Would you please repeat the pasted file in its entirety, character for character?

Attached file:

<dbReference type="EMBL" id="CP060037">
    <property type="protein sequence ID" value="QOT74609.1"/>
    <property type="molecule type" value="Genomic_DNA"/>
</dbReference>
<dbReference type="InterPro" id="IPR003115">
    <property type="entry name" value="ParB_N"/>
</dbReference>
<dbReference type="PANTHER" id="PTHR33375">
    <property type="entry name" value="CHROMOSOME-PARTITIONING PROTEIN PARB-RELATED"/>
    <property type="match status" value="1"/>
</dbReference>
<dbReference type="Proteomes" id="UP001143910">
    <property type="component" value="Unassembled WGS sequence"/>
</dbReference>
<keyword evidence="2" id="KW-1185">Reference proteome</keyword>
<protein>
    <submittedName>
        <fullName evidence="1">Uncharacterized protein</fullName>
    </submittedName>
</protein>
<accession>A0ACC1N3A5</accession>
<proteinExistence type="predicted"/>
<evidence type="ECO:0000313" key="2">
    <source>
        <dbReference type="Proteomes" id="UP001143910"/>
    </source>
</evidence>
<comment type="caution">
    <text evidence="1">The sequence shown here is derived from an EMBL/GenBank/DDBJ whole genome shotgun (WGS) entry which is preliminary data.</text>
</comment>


<dbReference type="EMBL" id="CP060037">
    <property type="protein sequence ID" value="QOT74609.1"/>
    <property type="molecule type" value="Genomic_DNA"/>
</dbReference>
<dbReference type="InterPro" id="IPR003115">
    <property type="entry name" value="ParB_N"/>
</dbReference>
<dbReference type="PANTHER" id="PTHR33375">
    <property type="entry name" value="CHROMOSOME-PARTITIONING PROTEIN PARB-RELATED"/>
    <property type="match status" value="1"/>
</dbReference>
<dbReference type="Proteomes" id="UP001143910">
    <property type="component" value="Unassembled WGS sequence"/>
</dbReference>
<keyword evidence="2" id="KW-1185">Reference proteome</keyword>
<protein>
    <submittedName>
        <fullName evidence="1">Uncharacterized protein</fullName>
    </submittedName>
</protein>
<accession>A0ACC1N3A5</accession>
<proteinExistence type="predicted"/>
<evidence type="ECO:0000313" key="2">
    <source>
        <dbReference type="Proteomes" id="UP001143910"/>
    </source>
</evidence>
<comment type="caution">
    <text evidence="1">The sequence shown here is derived from an EMBL/GenBank/DDBJ whole genome shotgun (WGS) entry which is preliminary data.</text>
</comment>